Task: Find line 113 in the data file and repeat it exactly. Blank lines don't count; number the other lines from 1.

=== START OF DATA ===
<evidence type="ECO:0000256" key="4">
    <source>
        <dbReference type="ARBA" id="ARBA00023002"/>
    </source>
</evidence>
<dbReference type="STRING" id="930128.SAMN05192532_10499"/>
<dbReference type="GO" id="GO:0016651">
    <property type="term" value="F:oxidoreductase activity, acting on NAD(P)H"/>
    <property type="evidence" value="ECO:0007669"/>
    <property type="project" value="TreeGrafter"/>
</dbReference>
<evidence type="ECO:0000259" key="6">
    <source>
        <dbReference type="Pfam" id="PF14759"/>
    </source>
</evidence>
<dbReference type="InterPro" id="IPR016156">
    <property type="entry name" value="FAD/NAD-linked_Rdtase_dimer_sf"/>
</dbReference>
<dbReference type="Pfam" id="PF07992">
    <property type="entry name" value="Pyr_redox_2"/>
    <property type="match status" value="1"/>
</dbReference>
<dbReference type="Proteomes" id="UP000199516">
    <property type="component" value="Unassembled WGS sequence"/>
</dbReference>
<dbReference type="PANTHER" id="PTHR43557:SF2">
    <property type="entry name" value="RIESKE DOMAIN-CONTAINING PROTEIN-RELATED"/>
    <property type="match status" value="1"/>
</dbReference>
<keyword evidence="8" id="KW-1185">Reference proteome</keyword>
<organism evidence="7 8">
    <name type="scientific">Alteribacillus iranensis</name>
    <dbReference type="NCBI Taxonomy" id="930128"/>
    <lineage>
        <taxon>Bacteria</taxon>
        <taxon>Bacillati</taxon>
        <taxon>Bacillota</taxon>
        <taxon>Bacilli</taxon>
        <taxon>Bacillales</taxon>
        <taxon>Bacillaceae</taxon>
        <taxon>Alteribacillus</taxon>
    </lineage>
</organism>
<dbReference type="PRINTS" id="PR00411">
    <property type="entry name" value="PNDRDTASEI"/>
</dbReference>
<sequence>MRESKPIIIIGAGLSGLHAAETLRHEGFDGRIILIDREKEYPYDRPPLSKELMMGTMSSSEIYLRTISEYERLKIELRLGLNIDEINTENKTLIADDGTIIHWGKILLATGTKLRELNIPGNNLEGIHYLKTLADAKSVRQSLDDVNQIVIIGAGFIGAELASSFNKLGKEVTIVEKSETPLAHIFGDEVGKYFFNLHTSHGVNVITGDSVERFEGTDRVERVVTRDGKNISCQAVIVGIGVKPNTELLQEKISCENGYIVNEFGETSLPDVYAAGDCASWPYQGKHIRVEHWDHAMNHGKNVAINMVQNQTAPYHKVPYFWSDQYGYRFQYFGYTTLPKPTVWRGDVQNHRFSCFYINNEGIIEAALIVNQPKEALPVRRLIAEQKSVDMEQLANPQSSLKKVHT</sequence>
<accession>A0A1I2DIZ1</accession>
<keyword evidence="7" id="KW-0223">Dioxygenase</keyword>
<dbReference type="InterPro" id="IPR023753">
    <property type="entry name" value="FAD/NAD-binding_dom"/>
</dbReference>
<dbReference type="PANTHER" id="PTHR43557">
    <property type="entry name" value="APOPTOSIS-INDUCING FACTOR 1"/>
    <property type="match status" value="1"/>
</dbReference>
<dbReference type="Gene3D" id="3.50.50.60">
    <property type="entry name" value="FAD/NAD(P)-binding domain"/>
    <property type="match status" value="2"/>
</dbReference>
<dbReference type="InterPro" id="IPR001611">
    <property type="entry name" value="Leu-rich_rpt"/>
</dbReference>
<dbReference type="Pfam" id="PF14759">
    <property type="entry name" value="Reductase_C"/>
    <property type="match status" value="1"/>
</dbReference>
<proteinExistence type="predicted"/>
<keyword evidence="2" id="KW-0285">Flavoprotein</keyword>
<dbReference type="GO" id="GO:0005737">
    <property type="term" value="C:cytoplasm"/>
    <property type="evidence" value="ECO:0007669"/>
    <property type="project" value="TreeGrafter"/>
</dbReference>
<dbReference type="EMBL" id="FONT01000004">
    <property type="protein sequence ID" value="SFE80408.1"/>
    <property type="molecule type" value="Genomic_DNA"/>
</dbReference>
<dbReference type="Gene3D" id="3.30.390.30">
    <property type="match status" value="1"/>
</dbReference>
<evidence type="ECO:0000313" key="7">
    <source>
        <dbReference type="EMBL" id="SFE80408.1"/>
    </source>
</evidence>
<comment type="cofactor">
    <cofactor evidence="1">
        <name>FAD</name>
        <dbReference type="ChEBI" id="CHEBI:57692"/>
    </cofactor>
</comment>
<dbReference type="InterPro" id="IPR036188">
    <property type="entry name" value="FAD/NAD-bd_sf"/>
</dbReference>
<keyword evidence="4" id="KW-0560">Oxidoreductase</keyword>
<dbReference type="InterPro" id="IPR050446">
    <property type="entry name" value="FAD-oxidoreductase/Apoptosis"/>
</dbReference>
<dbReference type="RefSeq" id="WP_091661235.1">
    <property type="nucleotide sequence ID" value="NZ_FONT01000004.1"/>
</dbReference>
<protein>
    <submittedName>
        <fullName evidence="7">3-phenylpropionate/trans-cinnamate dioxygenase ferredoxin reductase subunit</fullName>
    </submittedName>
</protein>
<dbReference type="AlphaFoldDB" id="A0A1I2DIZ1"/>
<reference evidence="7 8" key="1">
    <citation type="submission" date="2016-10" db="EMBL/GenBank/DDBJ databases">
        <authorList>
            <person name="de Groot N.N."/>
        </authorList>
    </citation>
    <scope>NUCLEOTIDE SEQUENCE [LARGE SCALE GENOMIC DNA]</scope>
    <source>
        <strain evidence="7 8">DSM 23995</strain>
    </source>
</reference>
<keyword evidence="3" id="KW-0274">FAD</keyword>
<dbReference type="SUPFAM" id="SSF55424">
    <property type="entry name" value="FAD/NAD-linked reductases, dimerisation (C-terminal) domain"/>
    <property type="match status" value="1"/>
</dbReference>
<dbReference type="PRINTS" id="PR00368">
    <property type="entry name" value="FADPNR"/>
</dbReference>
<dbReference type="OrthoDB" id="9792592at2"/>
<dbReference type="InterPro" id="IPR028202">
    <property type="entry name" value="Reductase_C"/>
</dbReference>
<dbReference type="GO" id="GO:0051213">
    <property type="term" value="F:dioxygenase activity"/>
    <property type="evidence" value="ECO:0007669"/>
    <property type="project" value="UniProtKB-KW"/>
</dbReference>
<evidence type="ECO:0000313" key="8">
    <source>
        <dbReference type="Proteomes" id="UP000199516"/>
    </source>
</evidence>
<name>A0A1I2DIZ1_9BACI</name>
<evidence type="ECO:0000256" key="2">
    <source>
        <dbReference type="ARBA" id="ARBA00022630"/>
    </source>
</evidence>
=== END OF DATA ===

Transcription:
            <person name="de Groot N.N."/>